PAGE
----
WX Wise: Aurora Borealis
Here in Montana we sometimes are subject to an amazing light show from the north.
These glimpses of the Aurora Borealis brighten the sky with colors including: red, yellow, pink, green, and blue.
But have you ever wondered why this natural wonder occurs?
The atmosphere is made up of multiple distinct layers and the formation of the Aurora Borealis occurs in the thermosphere.
In addition, the magnetic fields that surround the earth direct charged particles from space toward either pole.
With these charge particles flying into the thermosphere, they often hit atoms already present resulting in the great displays of the Aurora Borealis to the north and the Aurora Australis to the south.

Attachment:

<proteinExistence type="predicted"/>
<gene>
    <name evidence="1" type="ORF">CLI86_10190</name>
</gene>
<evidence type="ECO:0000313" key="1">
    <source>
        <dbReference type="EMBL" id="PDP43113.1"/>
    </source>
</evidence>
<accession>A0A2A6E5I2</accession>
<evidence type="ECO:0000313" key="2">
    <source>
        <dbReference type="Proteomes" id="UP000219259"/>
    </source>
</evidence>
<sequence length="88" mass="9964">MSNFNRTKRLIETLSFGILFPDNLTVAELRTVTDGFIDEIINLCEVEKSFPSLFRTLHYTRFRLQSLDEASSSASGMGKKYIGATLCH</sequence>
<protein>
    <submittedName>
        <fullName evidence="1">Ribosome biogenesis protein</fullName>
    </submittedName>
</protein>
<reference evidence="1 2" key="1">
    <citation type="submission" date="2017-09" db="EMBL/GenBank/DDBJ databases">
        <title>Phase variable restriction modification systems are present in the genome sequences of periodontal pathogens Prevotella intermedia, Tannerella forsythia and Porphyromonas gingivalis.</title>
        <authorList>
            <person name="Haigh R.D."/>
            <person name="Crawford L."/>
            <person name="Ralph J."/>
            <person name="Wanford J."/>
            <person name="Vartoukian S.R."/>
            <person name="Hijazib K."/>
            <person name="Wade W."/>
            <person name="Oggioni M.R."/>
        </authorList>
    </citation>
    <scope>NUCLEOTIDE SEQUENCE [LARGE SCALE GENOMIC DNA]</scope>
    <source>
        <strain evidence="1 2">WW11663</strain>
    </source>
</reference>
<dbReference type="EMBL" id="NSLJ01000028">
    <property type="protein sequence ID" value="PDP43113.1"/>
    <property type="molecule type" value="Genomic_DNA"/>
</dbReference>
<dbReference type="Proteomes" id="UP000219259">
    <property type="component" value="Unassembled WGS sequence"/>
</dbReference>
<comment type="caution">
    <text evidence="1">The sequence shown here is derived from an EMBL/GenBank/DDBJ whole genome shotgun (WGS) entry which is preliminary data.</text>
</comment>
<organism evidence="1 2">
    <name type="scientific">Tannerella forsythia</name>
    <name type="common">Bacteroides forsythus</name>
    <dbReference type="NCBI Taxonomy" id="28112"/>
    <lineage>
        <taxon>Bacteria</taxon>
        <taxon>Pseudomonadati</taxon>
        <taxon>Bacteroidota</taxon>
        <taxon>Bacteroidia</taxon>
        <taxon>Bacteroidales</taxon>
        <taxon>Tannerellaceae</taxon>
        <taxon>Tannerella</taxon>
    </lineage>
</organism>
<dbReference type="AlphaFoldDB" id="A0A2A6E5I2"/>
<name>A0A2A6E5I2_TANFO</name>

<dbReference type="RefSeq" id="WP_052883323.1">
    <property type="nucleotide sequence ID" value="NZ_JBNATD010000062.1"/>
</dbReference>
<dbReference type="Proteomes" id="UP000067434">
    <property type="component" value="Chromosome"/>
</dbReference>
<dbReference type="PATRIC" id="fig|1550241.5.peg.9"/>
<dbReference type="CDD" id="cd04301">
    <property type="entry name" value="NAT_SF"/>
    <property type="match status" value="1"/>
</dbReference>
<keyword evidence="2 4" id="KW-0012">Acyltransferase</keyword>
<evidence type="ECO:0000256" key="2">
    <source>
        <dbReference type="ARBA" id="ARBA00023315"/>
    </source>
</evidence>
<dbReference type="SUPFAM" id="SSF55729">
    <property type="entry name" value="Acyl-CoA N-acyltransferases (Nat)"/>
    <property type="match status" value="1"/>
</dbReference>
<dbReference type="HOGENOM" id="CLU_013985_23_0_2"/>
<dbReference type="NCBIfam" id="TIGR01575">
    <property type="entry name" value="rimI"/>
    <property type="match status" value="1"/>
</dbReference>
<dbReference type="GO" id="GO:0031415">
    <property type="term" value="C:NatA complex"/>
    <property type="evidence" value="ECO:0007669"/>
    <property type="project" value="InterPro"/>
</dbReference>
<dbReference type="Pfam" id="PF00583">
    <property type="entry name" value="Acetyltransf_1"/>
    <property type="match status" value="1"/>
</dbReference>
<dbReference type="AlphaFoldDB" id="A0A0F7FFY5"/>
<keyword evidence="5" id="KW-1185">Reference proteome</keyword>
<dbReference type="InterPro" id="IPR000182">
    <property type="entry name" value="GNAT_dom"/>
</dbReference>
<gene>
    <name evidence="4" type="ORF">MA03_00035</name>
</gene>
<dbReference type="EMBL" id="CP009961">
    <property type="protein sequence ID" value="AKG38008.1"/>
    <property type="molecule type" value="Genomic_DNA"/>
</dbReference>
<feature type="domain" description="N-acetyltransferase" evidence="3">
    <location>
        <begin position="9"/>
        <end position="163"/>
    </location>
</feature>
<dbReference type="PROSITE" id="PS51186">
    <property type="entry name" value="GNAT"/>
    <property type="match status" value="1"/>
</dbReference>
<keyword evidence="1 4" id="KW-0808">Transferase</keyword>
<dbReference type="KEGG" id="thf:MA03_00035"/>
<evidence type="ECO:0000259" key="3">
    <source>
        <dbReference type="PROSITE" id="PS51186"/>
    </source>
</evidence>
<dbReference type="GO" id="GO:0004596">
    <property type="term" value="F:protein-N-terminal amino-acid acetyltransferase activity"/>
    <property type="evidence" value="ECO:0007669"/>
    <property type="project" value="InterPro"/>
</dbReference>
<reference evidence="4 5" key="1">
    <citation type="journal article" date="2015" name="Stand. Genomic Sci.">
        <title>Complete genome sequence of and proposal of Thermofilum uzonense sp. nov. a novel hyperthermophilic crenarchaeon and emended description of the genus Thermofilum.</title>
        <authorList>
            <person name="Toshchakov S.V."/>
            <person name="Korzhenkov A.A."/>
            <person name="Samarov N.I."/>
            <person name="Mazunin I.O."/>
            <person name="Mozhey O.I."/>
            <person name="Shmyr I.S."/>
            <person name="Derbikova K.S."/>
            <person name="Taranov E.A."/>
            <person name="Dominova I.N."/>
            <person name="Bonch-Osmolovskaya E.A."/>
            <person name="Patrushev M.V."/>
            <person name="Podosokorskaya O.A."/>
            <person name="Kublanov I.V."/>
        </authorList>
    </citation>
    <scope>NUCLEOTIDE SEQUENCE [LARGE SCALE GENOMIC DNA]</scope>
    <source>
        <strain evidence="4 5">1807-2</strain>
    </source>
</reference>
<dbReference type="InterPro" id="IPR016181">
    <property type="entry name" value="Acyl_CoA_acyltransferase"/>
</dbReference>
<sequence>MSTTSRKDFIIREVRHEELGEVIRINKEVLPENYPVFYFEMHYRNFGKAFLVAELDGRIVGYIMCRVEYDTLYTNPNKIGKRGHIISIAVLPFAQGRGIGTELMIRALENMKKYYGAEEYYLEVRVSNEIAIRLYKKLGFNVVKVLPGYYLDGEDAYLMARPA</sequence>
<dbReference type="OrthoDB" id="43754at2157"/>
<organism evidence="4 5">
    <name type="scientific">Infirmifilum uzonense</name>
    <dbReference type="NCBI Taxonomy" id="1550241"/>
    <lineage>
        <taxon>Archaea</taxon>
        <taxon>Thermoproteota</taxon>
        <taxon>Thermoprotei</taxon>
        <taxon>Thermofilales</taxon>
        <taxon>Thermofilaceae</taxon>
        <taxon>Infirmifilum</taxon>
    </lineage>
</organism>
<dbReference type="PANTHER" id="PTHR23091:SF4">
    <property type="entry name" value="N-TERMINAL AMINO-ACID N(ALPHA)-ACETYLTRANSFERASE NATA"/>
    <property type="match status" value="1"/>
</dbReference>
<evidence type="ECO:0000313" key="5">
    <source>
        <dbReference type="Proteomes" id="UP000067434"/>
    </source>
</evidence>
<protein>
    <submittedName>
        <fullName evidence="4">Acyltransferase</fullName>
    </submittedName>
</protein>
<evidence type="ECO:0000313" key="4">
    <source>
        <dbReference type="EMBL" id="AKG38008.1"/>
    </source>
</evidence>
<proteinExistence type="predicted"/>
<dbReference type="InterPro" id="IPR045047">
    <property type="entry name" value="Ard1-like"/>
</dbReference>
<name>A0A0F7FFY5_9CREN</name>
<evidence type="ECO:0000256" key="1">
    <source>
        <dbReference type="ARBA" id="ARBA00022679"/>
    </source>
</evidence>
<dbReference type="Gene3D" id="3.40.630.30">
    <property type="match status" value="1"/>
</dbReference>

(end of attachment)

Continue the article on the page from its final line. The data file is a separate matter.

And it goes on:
In order to forecast this phenomenon though, one must study space weather and anticipate an influx in space particles entering our atmosphere.
Lucky for us, the hard part is already done and forecasts are often provided online with an aurora zone or band across a certain region.
Even with these forecasts, the environment must also behave in order to catch a glimpse.
If cloud cover is thick or if you are near areas of light pollution, then the chances of seeing the northern lights are much harder.
And now...you're a little more weather wise.
Story by AUSTIN WINFIELD, Beartooth NBC.
Sponsored by Collision Pro of Helena.
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